Saturday was a good day. I took a shower and I was able to get to the sitting room for twenty minutes. The pain level wasn’t too bad, and I even tried to walk to the kitchen to hang out with my husband, who was making lunch.
That was overachieving, and he suggested that I should get back to bed.
It was hard for me to admit that he was right.
I have to admit that I did get pretty excited when people liked the idea that the Spirit gave me about color coding place values to teach three digit multiplication. I had been somewhat nervous to post about teaching math because it is my weakest subject. However, since I had nothing else to do at that particular time, I decided to be brave. It was fun to see other people being able to benefit from my post and pinning it.
For a moment, I had a small taste of how all those really amazing crafty lady bloggers must feel all the time.
And then I realized that it’s probably a good thing I am not crafty and amazing that way, because it might go to my head. I would almost certainly become vain.
It was nice to feel like I could do something positive and helpful for others this weekend, because Sunday was discouraging.
I had some setbacks, and my doctor and husband both think it was the change in temperature and weather (my major problem is the pressure in my head, so any change in pressure alters the way I feel). I also spent far too much time visiting with my children.
I knew it was too much. The nausea, even with the anti-nausea medication was reaching epic proportions, and my pain level was skyrocketing even with my medication for pain.
But, I couldn’t tell them to leave.
They were just so happy to be talking with me after all this time. Finally, I felt like I was going to pass out, so I told my husband I needed a moment, and they left.
After that, we decided on a plan that they can come in for a timed visit right after I take my pain medication, and usually not all at once.
I also started having a hard time concentrating and I think the hardest thing for me was trying not to panic, but realizing it was a temporary setback and not a permanent state.
I tried not to cry, because crying hurts too much, but my heart was sobbing.
Mercifully, I was able to sleep. And when I woke up, I found myself praying for help.
(And, I felt so proud because that’s my One Word for the year.)
I happened to feel prompted to look up Mormon Messages, and this is the one I was prompted to watch:
And even though it hurt a little more, the tears flowed freely. Which was good. I think I needed to cry a little.
Today I have had to rest without really talking to anyone. I know it’s just a temporary setback, and I am starting to feel a bit better, but I do have a struggle thinking that “temporary” should mean 15 minutes, not whatever it is going to mean for me.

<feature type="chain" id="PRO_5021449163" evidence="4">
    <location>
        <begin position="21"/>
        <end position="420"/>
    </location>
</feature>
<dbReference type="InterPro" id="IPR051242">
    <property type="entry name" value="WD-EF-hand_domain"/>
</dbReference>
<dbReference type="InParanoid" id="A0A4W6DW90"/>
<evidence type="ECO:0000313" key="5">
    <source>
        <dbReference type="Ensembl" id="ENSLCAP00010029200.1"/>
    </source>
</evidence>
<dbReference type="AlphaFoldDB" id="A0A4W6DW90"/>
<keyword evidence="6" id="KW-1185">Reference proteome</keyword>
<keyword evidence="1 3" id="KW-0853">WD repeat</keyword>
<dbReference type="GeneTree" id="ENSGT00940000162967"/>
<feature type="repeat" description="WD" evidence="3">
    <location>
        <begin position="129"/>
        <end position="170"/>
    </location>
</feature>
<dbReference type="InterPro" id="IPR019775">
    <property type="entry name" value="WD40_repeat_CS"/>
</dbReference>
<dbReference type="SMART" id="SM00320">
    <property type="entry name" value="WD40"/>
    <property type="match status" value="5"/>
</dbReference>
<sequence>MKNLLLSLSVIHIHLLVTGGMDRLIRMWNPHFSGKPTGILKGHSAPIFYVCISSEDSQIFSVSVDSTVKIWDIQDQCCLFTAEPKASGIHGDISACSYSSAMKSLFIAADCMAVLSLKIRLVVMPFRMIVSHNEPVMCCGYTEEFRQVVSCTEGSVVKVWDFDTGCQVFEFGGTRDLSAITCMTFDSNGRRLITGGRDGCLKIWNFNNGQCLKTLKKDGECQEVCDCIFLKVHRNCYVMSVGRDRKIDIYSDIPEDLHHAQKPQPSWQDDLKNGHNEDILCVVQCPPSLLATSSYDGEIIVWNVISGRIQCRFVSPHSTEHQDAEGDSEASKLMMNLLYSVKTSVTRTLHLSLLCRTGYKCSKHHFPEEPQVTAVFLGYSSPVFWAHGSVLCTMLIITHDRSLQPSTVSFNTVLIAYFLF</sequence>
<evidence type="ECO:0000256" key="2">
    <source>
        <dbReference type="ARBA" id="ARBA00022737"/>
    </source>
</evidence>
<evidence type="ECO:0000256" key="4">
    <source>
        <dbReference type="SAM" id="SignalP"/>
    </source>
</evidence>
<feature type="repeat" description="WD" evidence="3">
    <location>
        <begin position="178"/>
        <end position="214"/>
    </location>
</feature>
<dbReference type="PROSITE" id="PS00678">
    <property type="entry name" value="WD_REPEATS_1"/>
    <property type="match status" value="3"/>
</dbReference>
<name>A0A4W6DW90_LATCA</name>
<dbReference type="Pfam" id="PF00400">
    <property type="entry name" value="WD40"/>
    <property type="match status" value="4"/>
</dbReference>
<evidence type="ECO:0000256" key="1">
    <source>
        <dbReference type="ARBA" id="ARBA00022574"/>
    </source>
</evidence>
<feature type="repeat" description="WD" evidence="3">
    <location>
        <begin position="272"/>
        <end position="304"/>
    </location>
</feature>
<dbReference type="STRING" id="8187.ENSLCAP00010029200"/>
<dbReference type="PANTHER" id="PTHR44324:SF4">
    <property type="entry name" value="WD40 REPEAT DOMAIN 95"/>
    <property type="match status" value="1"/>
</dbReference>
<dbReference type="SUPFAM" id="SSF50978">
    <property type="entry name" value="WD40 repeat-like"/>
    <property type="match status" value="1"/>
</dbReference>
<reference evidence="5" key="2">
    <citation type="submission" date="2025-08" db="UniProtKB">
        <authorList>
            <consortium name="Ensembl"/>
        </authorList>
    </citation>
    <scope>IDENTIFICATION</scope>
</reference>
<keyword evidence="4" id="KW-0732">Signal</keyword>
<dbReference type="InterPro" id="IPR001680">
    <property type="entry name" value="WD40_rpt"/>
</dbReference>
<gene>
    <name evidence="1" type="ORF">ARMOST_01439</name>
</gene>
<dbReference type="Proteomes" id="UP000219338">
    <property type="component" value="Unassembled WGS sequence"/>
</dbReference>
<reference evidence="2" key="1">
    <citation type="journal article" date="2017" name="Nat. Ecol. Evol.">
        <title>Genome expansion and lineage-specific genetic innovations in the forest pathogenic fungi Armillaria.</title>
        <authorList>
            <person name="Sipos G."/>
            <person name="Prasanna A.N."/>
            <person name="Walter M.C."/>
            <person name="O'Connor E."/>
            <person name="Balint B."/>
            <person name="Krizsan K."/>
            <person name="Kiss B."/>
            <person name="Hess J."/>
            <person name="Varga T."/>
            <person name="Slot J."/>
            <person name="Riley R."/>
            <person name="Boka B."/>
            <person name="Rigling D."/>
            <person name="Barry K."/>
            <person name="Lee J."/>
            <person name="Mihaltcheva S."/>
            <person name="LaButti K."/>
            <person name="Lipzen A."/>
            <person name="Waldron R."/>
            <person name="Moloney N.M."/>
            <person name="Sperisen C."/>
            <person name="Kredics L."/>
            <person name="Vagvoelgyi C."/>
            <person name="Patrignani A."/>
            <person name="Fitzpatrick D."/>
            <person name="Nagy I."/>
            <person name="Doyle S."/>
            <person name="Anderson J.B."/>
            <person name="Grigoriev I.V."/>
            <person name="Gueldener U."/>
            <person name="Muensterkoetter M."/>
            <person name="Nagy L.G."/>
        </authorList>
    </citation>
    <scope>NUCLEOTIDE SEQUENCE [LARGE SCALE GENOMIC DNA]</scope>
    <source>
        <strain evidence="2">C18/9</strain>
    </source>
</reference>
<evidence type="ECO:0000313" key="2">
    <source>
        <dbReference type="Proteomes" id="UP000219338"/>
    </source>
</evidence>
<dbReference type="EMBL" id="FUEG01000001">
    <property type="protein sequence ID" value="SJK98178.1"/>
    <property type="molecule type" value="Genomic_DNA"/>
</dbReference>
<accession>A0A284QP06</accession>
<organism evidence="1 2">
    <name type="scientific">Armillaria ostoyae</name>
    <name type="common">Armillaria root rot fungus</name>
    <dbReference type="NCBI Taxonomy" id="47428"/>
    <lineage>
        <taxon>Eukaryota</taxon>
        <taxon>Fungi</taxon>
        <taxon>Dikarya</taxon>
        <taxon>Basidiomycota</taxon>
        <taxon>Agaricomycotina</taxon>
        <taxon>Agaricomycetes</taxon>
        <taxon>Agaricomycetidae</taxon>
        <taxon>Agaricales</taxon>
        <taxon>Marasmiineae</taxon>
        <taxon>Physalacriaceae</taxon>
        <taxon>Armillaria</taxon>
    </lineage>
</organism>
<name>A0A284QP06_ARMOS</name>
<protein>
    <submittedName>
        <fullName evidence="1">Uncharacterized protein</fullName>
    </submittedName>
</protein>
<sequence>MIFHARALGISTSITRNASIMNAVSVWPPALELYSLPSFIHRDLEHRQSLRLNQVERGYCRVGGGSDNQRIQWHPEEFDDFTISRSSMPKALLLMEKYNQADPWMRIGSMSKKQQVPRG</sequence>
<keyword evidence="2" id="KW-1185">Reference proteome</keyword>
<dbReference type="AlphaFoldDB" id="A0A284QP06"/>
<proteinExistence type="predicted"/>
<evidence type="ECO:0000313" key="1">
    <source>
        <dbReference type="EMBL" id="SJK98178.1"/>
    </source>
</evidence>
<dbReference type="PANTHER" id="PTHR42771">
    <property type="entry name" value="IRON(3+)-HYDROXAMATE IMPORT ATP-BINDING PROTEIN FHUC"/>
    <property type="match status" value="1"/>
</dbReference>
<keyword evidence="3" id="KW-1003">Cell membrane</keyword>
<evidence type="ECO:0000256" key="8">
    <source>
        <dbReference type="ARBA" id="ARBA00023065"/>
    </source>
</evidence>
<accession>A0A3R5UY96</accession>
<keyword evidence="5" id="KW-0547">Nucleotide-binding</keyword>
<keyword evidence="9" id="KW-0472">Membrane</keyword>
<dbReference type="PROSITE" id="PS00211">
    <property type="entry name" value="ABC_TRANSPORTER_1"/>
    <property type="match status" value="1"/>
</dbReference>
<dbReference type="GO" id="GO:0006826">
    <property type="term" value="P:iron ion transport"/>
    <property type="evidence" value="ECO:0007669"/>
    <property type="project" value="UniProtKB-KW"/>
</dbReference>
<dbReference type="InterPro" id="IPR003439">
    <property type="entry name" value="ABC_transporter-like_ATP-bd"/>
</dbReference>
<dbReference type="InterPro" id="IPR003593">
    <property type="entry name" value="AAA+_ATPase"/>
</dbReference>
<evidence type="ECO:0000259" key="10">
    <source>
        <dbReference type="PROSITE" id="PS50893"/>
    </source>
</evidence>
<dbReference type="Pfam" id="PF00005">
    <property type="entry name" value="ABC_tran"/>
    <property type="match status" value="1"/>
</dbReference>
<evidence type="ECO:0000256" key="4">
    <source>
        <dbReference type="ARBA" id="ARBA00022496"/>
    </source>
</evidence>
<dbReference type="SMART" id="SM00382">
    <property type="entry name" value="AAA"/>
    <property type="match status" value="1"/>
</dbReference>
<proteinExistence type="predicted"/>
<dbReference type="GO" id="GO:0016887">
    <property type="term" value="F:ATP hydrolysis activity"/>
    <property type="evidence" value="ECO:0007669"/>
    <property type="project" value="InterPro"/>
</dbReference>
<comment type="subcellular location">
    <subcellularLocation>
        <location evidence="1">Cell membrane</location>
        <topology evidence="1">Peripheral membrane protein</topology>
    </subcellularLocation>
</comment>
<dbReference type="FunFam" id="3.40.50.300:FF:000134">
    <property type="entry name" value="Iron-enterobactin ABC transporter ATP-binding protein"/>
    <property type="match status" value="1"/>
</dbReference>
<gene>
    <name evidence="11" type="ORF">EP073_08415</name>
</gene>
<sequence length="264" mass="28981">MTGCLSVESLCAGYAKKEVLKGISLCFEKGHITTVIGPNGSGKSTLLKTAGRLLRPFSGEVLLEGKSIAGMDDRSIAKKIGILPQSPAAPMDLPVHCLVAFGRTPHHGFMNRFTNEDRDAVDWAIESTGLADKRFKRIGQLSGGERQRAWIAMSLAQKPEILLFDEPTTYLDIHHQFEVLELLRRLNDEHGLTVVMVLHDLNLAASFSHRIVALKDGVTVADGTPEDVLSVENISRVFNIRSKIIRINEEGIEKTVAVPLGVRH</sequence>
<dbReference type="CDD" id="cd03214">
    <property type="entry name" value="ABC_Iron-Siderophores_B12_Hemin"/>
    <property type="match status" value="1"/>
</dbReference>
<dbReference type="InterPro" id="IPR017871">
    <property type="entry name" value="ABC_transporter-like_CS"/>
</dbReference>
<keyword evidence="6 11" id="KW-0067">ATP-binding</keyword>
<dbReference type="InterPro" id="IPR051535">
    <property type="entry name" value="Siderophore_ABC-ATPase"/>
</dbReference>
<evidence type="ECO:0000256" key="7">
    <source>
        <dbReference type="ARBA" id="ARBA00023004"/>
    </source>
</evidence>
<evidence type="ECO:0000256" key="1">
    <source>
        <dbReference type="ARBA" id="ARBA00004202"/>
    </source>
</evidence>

I am so very thankful to a Father in Heaven who answers prayers so beautifully, and reminded me that even though He has cut me down, it is only to make me into something beautiful and much more grand than I can possibly realize.
But I have to admit that yesterday and today I just feel kind of–stumpy. Like the currant bush did. But, I have never been more thankful to be able to click a button and find personal messages from Heavenly Father through the prophets and apostles and authorities of the church, like this:
No pain that we suffer, no trial that we experience is wasted. … All that we suffer and all that we endure, especially when we endure it patiently, builds up our characters, purifies our hearts, expands our souls, and makes us more tender and charitable. … It is through sorrow and suffering, toil and tribulation, that we gain the education that we come here to acquire. –Elder Orson F. Whitney
We must be careful that we don’t resent the very things that help us put on the divine nature. –Paul V. Johnson, “More Than Conquerors Through Him That Loved Us”
And this, which was particularly poignant to me:
In the past two years, I have waited upon the Lord for mortal lessons to be taught me through periods of physical pain, mental anguish, and pondering. I learned that constant, intense pain is a great consecrating purifier that humbles us and draws us closer to God’s Spirit. If we listen and obey, we will be guided by His Spirit and do His will in our daily endeavors…
On a few occasions, I told the Lord that I had surely learned the lessons to be taught and that it wouldn’t be necessary for me to endure any more suffering.
Such entreaties seemed to be of no avail, for it was made clear to me that this purifying process of testing was to be endured in the Lord’s time and in the Lord’s own way.
It is one thing to teach, “Thy will be done.” It is another to live it.
I also learned that I would not be left alone to meet these trials and tribulations but that guardian angels would attend me. There were some that were near angels in the form of doctors, nurses, and most of all my sweet companion, Mary. And on occasion, when the Lord so desired, I was to be comforted with visitations of heavenly hosts that brought comfort and eternal reassurances in my time of need. –Elder Robert D. Hales, “The Covenant of Baptism” October 2000 General Conference
I am reassured that my faith and hope are not in vain, and that this will help me to put on the divine nature, to be a better, deeper, more compassionate mother, and to be a kinder, more patient and loving wife. When I rise above the pain and the frustration of the moment, I can clearly see that I will be able to have empathy and love for others, and that I will be a better sister, daughter, and woman.
So, it’s okay to feel stumpy for now. I am going to be made more divine.
Thank you for your continued prayers for me and my family. We can feel them and are so thankful for them. I feel them like butterflies flitting around quietly bringing peace and beauty into our lives…
You Might Like...